The (Spiritual) Danger of Too Much Technology

imagesIn our increasingly technologically driven world, it is easy to settle for the image of something instead of the thing itself. Instead of meeting face-to-face with friends, we interact over Facebook.[1] Instead of going hunting, or fishing, or dancing, or playing baseball or basketball or ping pong, we stand in front of a TV with a remote control and live a virtual life, mediated through high-definition (“real life”) monitors.

We’ve settled for the image instead of the thing itself. This is dangerous. We are not created to live on pixels and inhabit a perpetual virtual reality.  The danger is that images can’t sustain us. They are shadows. They are pale ghosts of the real thing. They are the chaff when only the kernel will do.

As we become increasingly more dependent on a kind of mediated life-support system (the Internet, video games, mobile apps, video streaming, etc.) we become torpid, sluggish, apathetic. We cease living a dramatic life. We cease living our own story; rather, we live through another (or the collective “other” of the nameless internet).

When it comes to God the danger of settling for the image instead of the thing itself is even more obvious. So is the remedy.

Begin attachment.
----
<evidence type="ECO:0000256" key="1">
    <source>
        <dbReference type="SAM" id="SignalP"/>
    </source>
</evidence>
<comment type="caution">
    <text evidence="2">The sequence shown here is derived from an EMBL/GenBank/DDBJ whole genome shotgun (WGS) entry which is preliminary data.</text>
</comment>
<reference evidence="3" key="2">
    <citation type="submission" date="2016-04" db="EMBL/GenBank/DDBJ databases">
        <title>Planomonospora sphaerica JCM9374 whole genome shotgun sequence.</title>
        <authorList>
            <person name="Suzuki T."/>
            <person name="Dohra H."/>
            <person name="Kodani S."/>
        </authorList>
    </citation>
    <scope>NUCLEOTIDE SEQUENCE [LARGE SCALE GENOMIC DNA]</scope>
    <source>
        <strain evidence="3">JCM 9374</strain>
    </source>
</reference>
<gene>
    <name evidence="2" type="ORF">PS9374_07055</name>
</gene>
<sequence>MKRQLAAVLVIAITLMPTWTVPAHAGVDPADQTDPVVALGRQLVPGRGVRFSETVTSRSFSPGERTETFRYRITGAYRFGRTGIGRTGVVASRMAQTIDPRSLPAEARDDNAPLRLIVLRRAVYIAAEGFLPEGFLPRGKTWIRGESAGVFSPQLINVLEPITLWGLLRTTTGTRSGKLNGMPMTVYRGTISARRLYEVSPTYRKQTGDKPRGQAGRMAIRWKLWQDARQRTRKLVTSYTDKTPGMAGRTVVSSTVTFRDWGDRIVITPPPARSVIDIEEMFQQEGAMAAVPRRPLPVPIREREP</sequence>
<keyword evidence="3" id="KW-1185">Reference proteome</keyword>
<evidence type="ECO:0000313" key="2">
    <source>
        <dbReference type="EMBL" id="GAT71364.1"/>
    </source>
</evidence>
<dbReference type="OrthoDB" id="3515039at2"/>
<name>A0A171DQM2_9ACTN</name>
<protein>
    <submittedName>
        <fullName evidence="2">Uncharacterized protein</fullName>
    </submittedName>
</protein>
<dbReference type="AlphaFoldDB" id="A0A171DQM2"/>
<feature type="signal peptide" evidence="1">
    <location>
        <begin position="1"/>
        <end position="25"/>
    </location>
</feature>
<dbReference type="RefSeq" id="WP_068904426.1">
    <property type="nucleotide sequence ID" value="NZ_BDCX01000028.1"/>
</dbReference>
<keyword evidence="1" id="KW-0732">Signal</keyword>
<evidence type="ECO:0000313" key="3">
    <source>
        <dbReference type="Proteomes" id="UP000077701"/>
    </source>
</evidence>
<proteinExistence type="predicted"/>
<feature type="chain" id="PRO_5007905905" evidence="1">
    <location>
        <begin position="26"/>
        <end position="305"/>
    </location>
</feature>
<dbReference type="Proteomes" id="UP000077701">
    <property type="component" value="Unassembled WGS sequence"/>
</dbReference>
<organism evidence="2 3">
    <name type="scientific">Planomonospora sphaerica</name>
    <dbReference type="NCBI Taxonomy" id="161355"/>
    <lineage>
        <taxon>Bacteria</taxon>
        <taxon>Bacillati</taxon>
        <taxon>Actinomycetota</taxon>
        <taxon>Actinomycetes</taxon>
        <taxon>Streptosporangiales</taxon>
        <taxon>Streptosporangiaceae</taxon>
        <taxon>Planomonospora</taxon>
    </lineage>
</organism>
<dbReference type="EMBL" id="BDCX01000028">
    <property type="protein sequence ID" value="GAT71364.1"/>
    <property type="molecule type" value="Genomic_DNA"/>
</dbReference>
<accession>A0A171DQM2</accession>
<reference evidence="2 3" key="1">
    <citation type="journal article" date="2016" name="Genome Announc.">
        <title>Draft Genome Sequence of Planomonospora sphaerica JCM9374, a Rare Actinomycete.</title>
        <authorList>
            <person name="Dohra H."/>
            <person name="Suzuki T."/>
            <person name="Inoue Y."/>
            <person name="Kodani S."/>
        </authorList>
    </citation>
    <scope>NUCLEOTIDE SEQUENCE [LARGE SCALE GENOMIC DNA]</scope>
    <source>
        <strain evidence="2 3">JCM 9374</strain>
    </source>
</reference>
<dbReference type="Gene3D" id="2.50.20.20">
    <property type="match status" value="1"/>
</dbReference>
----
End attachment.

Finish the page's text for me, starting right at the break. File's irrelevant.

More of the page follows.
When we settle for our image of God, these images become the object of our worship. Eventually these images morph—becoming more like us and less like God. Thankfully, God doesn’t settle. As C. S. Lewis puts it, “[God] is the great iconoclast . . . [my false idea of God] has to be shattered time after time. He shatters it Himself. He is the great iconoclast.”[2]

         Iconoclast (def.) – a destroyer of images.

Lewis argues that God is bigger than we think. He is also better than we think. He is the great iconoclast. Lewis goes further, not just God, but “all of reality is iconoclastic.”[3] The real thing—the ant, the beloved, and the summit peak incessantly triumph over its image. Perhaps this is what Plato was after—intuited inchoately—as he argued that  reality is divided into the lesser beings and the greater beings beginning at the bottom with shadow and at the top with the Forms (or The Form of the Good).

In your busyness, do you feel like something is missing? Do you feel lonely, even as you have lots of Facebook friends? Seek the thing itself instead of the image. We were made to love, in proper order, all that God has made. Finally, allow God to shatter “time after time” your idea of Him as well—there are depths to be plumbed. God is that one novelty in which you will never grow weary (even as your phone battery runs out).

Watch the following powerful video “Look Up”–and then turn off your computer and go live!






[1] Begin small rant: And often, when we do meet, we sit and stare at our smart phones instead of having a genuine conversation, looking others in the eye, being fully-present, etc. End small rant. Also, see the video at the end of this post.

[2] C. S. Lewis, A Grief Observed (San Francisco: HaperOne, 1994 edition), 66.

[3] Ibid.

3 Responses to The (Spiritual) Danger of Too Much Technology

  1. Pingback: The (spiritual) danger of technology | A disciple's study

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